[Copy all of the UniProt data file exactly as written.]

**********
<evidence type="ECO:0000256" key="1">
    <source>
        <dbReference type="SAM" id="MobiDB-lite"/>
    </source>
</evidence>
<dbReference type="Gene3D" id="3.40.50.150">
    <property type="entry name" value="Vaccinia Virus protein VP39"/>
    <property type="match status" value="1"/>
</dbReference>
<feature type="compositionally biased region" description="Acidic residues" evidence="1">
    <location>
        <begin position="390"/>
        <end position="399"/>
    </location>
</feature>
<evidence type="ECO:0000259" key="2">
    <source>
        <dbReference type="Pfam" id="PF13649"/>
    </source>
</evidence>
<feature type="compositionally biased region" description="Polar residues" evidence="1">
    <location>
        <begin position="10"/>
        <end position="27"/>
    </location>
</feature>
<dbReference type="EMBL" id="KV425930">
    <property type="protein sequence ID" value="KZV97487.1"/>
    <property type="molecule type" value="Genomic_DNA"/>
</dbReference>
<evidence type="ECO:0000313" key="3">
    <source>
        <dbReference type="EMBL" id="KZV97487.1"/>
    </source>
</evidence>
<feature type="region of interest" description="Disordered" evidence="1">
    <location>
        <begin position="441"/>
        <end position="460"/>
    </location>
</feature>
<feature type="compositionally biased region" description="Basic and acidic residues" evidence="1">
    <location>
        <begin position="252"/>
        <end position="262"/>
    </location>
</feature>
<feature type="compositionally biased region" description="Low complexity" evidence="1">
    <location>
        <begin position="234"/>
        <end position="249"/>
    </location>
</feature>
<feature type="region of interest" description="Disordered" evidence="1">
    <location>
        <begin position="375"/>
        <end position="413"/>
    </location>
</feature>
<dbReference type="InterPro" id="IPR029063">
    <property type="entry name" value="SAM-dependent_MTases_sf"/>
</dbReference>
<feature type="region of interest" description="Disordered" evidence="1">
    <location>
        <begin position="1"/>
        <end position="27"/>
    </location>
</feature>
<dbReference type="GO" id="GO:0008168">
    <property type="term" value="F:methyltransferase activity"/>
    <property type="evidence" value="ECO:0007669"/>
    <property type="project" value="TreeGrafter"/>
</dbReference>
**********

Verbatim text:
<evidence type="ECO:0000256" key="1">
    <source>
        <dbReference type="SAM" id="MobiDB-lite"/>
    </source>
</evidence>
<dbReference type="Gene3D" id="3.40.50.150">
    <property type="entry name" value="Vaccinia Virus protein VP39"/>
    <property type="match status" value="1"/>
</dbReference>
<feature type="compositionally biased region" description="Acidic residues" evidence="1">
    <location>
        <begin position="390"/>
        <end position="399"/>
    </location>
</feature>
<evidence type="ECO:0000259" key="2">
    <source>
        <dbReference type="Pfam" id="PF13649"/>
    </source>
</evidence>
<feature type="compositionally biased region" description="Polar residues" evidence="1">
    <location>
        <begin position="10"/>
        <end position="27"/>
    </location>
</feature>
<dbReference type="EMBL" id="KV425930">
    <property type="protein sequence ID" value="KZV97487.1"/>
    <property type="molecule type" value="Genomic_DNA"/>
</dbReference>
<evidence type="ECO:0000313" key="3">
    <source>
        <dbReference type="EMBL" id="KZV97487.1"/>
    </source>
</evidence>
<feature type="region of interest" description="Disordered" evidence="1">
    <location>
        <begin position="441"/>
        <end position="460"/>
    </location>
</feature>
<feature type="compositionally biased region" description="Basic and acidic residues" evidence="1">
    <location>
        <begin position="252"/>
        <end position="262"/>
    </location>
</feature>
<feature type="compositionally biased region" description="Low complexity" evidence="1">
    <location>
        <begin position="234"/>
        <end position="249"/>
    </location>
</feature>
<feature type="region of interest" description="Disordered" evidence="1">
    <location>
        <begin position="375"/>
        <end position="413"/>
    </location>
</feature>
<dbReference type="InterPro" id="IPR029063">
    <property type="entry name" value="SAM-dependent_MTases_sf"/>
</dbReference>
<feature type="region of interest" description="Disordered" evidence="1">
    <location>
        <begin position="1"/>
        <end position="27"/>
    </location>
</feature>
<dbReference type="GO" id="GO:0008168">
    <property type="term" value="F:methyltransferase activity"/>
    <property type="evidence" value="ECO:0007669"/>
    <property type="project" value="TreeGrafter"/>
</dbReference>